TALK TECH A “Recipe” To Solve Your Meal Planning Quandry by Marilyn R. Wilson 40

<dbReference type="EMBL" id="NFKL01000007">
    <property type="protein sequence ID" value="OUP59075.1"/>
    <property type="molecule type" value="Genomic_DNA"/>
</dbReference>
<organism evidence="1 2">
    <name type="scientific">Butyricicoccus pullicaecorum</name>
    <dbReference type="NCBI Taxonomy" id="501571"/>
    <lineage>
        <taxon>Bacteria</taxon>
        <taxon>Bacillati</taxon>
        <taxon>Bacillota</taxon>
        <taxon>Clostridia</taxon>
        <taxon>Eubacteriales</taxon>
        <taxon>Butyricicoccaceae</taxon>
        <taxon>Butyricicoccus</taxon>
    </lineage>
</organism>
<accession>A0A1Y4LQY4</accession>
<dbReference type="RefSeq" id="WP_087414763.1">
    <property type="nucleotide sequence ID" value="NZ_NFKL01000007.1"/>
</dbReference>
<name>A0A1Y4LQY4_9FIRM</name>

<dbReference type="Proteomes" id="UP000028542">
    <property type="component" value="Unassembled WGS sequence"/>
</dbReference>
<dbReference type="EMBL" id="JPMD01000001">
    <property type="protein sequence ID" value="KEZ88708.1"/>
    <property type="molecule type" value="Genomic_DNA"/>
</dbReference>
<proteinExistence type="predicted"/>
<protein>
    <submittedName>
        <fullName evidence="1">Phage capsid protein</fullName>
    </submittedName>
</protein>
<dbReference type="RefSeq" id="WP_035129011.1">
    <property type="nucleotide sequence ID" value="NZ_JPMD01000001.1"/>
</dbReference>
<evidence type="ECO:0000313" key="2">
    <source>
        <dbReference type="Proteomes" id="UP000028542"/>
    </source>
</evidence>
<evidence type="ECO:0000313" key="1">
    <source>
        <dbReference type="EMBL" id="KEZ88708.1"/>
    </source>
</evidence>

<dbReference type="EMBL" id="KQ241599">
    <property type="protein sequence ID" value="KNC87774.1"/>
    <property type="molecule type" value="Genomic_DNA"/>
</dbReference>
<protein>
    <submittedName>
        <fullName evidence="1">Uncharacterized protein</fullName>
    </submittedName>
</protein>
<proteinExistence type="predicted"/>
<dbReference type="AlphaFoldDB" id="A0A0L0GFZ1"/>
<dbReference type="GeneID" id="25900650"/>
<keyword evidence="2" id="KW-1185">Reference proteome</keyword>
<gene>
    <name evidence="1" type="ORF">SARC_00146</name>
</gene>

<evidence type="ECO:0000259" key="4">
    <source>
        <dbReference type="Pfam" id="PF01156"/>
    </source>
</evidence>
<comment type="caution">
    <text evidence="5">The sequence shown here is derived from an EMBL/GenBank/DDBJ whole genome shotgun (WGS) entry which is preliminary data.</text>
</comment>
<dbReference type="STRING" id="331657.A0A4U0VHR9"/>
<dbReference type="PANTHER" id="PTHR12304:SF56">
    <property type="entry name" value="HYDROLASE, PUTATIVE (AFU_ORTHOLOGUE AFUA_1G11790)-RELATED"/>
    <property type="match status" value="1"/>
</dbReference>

Creating meals is both a blessing and a curse. When you have a great idea, a new recipe to try, or people over for dinner with weeks to plan, shop and prep – it can be fun. Where cooking becomes a burden for me is coping with the daily grind of what to eat. This was especially true back when I had small children underfoot. Figuring out what to serve for breakfast, lunch (at home and bag lunches for school), dinner, and snacks every day, 365 days a year, was an exercise in patience. I assume a few people might embrace it with joy, but for most of us, it wears thin. What I learned about cooking at home was limited. My mum was raised in the Midwest on a farm, then spent her early married years in a very small town there. Global food distribution was minimal, so food was basic and seasonal, with lots of canned and frozen veggies and “salads” made from Jello. When we moved to the West Coast, her cooking expanded, but not as much as you would think. That was the era of women starting to work outside the house, so convenience food like casseroles using canned soup, Shake-N- Bake, and TV dinners was all the rage. We also didn’t have money for fancy restaurants where we might have been exposed to more diverse dishes. Hence, I am mostly selftaught and often find myself intimidated by the skills of those around me who seem so comfortable creating meals from what resides in their fridge. Recipes have been my saving grace. It took years of trial and error to finally figure out when reading a recipe what might work and what might not be so great; to figure out what mattered and what didn’t if you were missing 41
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